For as long as she can remember, Jasmine Quinn has dreamed of performing on the Olympic stage among the world's greatest athletes. But her dream has changed significantly over the years.
Quinn, a senior at Fort Dorchester High School, is arguably the state's top track and field athlete this spring. She ranks as one of the nation's top 100-meter hurdlers, while also competing as one of the state's top sprinters and long jumpers.
Last May, at the Class AAAA state track and field championships, Quinn won gold medals in four events and is aiming for a repeat performance in a few weeks.
However, track is far from being Quinn's first love as an athlete. Beginning at age 3, Quinn excelled in gymnastics, winning several state championships as a youngster. Her initial dream of performing in the Olympics was in gymnastics, not track.
"Gymnastics was my life," Quinn said. "I was a gymnast, 24 hours a day, seven days a week. As a young girl, I wanted to be an Olympian. I had dreams of working with the great coaches and performing on that stage."
As she reached middle school, Quinn began to mature physically, growing from five feet tall to 5-8 over the span of two years. As the youngest child of James and Maria Quinn, themselves outstanding track athletes at the former Baptist College (now Charleston Southern), Jasmine was following in the footsteps of two successful brothers.
Oldest brother Robert was an all-state football player and is now an All-Pro defensive end with the St. Louis Rams. Middle child Miguel was a state champion in track and is headed to Winston-Salem State to play football next fall.
James Quinn, who was a nationally ranked hurdler at Baptist College, always knew that his daughter would end up in track, yet he never forced the issue. As Jasmine "grew" out of gymnastics, her natural instincts as an athlete needed something else. That something would be track.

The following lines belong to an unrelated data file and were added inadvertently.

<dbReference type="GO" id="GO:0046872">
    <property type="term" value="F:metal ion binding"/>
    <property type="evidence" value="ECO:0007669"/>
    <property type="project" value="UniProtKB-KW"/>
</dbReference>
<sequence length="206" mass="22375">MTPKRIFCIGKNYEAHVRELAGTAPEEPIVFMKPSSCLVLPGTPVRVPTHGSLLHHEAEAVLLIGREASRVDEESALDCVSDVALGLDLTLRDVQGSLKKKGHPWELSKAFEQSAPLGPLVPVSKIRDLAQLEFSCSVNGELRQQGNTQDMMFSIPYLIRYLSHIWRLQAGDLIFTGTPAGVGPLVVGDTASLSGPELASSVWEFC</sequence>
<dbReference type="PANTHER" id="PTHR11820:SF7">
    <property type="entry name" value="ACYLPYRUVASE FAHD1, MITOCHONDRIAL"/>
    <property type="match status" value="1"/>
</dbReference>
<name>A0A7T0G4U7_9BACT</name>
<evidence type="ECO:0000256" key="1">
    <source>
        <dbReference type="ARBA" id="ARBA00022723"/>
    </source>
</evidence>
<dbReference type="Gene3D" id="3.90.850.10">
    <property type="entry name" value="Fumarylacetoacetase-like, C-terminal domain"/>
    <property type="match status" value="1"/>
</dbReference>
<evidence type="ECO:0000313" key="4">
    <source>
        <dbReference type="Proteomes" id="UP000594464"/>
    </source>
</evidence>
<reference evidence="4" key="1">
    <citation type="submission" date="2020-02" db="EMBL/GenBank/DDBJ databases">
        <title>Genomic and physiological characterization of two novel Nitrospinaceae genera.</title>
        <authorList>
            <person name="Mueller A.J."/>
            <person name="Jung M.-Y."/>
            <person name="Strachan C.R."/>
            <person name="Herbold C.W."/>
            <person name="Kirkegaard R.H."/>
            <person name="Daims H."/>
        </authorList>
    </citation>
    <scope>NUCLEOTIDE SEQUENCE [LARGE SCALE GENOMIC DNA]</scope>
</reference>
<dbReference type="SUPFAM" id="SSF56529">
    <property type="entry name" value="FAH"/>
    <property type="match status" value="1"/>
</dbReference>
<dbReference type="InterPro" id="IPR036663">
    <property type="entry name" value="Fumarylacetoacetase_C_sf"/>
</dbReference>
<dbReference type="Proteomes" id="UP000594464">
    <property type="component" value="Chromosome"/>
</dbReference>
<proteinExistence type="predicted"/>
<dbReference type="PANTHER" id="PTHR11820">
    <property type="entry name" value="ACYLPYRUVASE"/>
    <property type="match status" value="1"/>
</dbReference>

"She ran as an eighth-grader and ran a 15.7 in the 100 hurdles and a 13.1 in the 100. I knew then that she had a great future in track," said James, who serves as her personal hurdles coach and assists with the Fort Dorchester team. "She always was a natural athlete, very blessed. She has always had a great work ethic at whatever sport she was involved in. I'm not surprised at her success because she is pretty driven to be the best."
The road has been far from easy, however. Quinn struggled with painful shin splints early on in her career. She missed her entire sophomore season due to injury but worked hard to recover and burst on to the national scene as a junior.
Those Olympic dreams remain for Quinn, only now she has her sights set on track. She recently signed to run at the University of Kentucky, where she is likely to focus on her best event, the 100-meter hurdles.
She continues to perform as one of the state's top sprinters, but does have some solid competition in Class AAAA. She also rates as one of the top high jumpers, but has very little competition in the hurdles, where her time of 13.33 seconds this spring is easily the best in the state.
While she is aiming for a repeat performance of the success in last year's state meet, Quinn is focused more on being at her best on the state's biggest stage.
"Winning four is a goal and that would be great, but really I am setting a goal of a personal best in each event," said Quinn. "I love winning and I know people have high expectations for me. But my expectations are bigger. I want to be the best I can be every time I compete.
"I feel great. I feel like I'm on pace. I am getting better each week. It's very tough sometimes to do four events. It can be quite tiring. But I do it because I love it. And I just want to enjoy these last few weeks in high school as much as I can."
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